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Is Australia Suffering From A Shortage Of Properties?

By Claire Briggs

Entering the property market for the first time can be daunting, especially if you’re unsure whether your ideal home will be available for sale. Recent analysis has suggested that Australian property is in short supply, but will this remain the case?
BIS Shrapnel’s Building in Australia 2015-2030 report doesn’t seem to think so, as it predicts that the market could in fact be oversupplied as early as 2018.

Factors contributing to oversupply


There are a number of reasons why BIS Shrapnel thinks this will soon be the case. Firstly, there’s the fact that low interest rates have spurred construction activity over recent months; the official cash rate has been at its all-time low of 2 per cent since May.
As a result, construction activity has received a much-needed boost, as companies feel more confident to invest in building more properties. The Housing Industry Association revealed that during the 12 months to March this year, 205,000 new dwellings were given the go ahead, making it the first time the 200,000 mark had been exceeded.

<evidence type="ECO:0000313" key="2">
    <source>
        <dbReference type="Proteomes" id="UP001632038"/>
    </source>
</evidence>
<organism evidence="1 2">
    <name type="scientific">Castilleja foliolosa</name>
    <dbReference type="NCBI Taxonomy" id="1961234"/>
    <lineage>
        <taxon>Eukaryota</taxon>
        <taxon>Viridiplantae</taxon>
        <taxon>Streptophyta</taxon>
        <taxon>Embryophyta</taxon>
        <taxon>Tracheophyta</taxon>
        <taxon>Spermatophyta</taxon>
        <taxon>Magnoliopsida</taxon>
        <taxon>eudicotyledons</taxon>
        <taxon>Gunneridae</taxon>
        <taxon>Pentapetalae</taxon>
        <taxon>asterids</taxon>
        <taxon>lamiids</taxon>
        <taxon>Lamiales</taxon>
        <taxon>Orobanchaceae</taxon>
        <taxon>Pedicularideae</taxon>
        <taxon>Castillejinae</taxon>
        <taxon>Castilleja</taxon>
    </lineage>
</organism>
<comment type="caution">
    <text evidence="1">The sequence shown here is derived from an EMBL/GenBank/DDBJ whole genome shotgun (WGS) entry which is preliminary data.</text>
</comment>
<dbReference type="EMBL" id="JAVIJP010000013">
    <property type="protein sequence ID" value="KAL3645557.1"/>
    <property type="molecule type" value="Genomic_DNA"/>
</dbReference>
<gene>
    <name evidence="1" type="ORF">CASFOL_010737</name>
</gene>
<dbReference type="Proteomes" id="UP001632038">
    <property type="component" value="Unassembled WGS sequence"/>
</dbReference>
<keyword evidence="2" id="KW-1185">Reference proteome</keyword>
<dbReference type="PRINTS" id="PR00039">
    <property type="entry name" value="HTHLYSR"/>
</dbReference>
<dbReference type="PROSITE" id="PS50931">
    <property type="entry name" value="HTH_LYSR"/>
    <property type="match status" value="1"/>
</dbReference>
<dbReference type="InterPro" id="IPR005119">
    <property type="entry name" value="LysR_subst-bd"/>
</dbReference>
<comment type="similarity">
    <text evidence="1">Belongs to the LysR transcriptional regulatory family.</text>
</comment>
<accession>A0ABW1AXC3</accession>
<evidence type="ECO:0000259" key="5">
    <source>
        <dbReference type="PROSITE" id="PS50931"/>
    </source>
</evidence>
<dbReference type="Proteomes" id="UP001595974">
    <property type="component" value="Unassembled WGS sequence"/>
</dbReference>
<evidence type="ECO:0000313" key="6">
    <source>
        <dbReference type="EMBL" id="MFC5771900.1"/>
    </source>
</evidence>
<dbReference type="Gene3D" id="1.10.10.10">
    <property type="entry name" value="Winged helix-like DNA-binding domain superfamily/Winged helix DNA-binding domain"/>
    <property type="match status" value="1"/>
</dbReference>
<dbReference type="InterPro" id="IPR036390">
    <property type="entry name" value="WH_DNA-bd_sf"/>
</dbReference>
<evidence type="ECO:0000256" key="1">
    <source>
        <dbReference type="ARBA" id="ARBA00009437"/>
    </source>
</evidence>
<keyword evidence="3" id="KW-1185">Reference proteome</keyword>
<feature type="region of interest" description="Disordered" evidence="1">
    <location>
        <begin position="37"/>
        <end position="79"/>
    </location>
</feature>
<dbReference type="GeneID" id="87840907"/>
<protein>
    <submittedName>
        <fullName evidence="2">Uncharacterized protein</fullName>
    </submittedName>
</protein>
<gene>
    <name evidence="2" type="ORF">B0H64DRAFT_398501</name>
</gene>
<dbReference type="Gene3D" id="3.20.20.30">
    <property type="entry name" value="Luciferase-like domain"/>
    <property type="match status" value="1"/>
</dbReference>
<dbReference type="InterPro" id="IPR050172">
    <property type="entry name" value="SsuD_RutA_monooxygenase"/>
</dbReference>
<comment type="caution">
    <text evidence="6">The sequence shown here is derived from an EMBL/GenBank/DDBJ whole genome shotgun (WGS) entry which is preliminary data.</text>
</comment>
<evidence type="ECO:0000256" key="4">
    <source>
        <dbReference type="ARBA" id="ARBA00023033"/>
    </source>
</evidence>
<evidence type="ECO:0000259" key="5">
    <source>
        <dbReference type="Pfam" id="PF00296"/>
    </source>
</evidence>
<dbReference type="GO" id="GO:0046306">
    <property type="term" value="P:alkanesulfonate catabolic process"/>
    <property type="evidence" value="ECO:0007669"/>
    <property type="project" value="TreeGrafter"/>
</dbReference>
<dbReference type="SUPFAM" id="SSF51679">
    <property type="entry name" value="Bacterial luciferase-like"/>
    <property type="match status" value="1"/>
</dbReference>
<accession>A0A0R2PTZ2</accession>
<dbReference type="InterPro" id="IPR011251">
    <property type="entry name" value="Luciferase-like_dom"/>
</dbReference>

Net overseas migration (NOM) has also meant that Australia is under more pressure than ever to ensure that enough properties are available. Figures from the Australian Bureau of Statistics (ABS) show that in 2013-14, 212,700 extra people were added to the population as a result of NOM. In fact, by 30 June 2014, it is estimated that 28.1 per cent of the Australian population had been born overseas.

Some markets will be more affected than others


BIS Shrapnel has indicated that some parts of the country will be more affected by the oversupply problem than others. Concerns have been raised about the affordability of real estate in Sydney and Melbourne for some time now, and it seems this won’t change any time soon.
The ABS released its Residential Property Price Index for the March quarter, which revealed a 3.1 per cent rise in Sydney real estate values from the previous three-month period. Compared to 12 months earlier, property prices had risen 13.1 per cent.
Meanwhile, the group forecasts that Western Australia will witness the sharpest decline in building activity out of the five major states. This will be linked to the fall in mining and resources sector investment, which has already taken its toll on real estate in Perth.
Momentum in the national property market could soon be about to see a shift change, which is something first-time buyers will need to prepare themselves for.

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